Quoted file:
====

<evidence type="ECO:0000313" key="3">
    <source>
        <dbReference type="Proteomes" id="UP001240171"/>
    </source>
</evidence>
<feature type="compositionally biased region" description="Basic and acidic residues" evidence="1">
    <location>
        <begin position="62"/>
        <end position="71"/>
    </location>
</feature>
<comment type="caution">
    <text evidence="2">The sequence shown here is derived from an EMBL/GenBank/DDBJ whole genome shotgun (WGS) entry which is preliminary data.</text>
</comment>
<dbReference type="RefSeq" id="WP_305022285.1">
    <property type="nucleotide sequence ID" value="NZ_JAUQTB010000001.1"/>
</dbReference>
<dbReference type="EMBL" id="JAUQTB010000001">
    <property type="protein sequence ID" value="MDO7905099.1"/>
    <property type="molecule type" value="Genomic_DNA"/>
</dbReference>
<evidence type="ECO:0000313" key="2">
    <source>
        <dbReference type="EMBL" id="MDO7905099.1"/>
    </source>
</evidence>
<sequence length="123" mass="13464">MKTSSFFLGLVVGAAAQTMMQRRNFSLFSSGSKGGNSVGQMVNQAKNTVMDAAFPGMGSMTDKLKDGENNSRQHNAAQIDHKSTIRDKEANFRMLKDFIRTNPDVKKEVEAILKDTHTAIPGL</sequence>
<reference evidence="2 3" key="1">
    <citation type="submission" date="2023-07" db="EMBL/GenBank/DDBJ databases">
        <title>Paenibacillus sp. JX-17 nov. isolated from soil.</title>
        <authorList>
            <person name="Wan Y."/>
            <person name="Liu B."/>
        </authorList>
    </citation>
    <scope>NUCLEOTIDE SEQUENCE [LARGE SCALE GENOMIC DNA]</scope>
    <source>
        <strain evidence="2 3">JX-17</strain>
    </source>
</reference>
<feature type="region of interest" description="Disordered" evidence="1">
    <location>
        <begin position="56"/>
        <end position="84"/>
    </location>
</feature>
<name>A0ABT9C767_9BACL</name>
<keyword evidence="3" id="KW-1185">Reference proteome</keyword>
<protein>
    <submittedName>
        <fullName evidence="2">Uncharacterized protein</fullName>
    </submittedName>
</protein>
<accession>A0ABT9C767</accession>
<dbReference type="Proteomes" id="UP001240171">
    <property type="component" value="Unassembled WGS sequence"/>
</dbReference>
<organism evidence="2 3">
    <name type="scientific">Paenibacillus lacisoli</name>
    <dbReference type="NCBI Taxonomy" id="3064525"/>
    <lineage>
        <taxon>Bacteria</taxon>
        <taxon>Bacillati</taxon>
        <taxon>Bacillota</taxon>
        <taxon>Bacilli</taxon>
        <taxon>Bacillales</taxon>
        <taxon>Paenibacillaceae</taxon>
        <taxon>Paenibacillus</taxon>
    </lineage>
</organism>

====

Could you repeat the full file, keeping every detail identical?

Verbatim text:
<evidence type="ECO:0000313" key="3">
    <source>
        <dbReference type="Proteomes" id="UP001240171"/>
    </source>
</evidence>
<feature type="compositionally biased region" description="Basic and acidic residues" evidence="1">
    <location>
        <begin position="62"/>
        <end position="71"/>
    </location>
</feature>
<comment type="caution">
    <text evidence="2">The sequence shown here is derived from an EMBL/GenBank/DDBJ whole genome shotgun (WGS) entry which is preliminary data.</text>
</comment>
<dbReference type="RefSeq" id="WP_305022285.1">
    <property type="nucleotide sequence ID" value="NZ_JAUQTB010000001.1"/>
</dbReference>
<dbReference type="EMBL" id="JAUQTB010000001">
    <property type="protein sequence ID" value="MDO7905099.1"/>
    <property type="molecule type" value="Genomic_DNA"/>
</dbReference>
<evidence type="ECO:0000313" key="2">
    <source>
        <dbReference type="EMBL" id="MDO7905099.1"/>
    </source>
</evidence>
<sequence length="123" mass="13464">MKTSSFFLGLVVGAAAQTMMQRRNFSLFSSGSKGGNSVGQMVNQAKNTVMDAAFPGMGSMTDKLKDGENNSRQHNAAQIDHKSTIRDKEANFRMLKDFIRTNPDVKKEVEAILKDTHTAIPGL</sequence>
<reference evidence="2 3" key="1">
    <citation type="submission" date="2023-07" db="EMBL/GenBank/DDBJ databases">
        <title>Paenibacillus sp. JX-17 nov. isolated from soil.</title>
        <authorList>
            <person name="Wan Y."/>
            <person name="Liu B."/>
        </authorList>
    </citation>
    <scope>NUCLEOTIDE SEQUENCE [LARGE SCALE GENOMIC DNA]</scope>
    <source>
        <strain evidence="2 3">JX-17</strain>
    </source>
</reference>
<feature type="region of interest" description="Disordered" evidence="1">
    <location>
        <begin position="56"/>
        <end position="84"/>
    </location>
</feature>
<name>A0ABT9C767_9BACL</name>
<keyword evidence="3" id="KW-1185">Reference proteome</keyword>
<protein>
    <submittedName>
        <fullName evidence="2">Uncharacterized protein</fullName>
    </submittedName>
</protein>
<accession>A0ABT9C767</accession>
<dbReference type="Proteomes" id="UP001240171">
    <property type="component" value="Unassembled WGS sequence"/>
</dbReference>
<organism evidence="2 3">
    <name type="scientific">Paenibacillus lacisoli</name>
    <dbReference type="NCBI Taxonomy" id="3064525"/>
    <lineage>
        <taxon>Bacteria</taxon>
        <taxon>Bacillati</taxon>
        <taxon>Bacillota</taxon>
        <taxon>Bacilli</taxon>
        <taxon>Bacillales</taxon>
        <taxon>Paenibacillaceae</taxon>
        <taxon>Paenibacillus</taxon>
    </lineage>
</organism>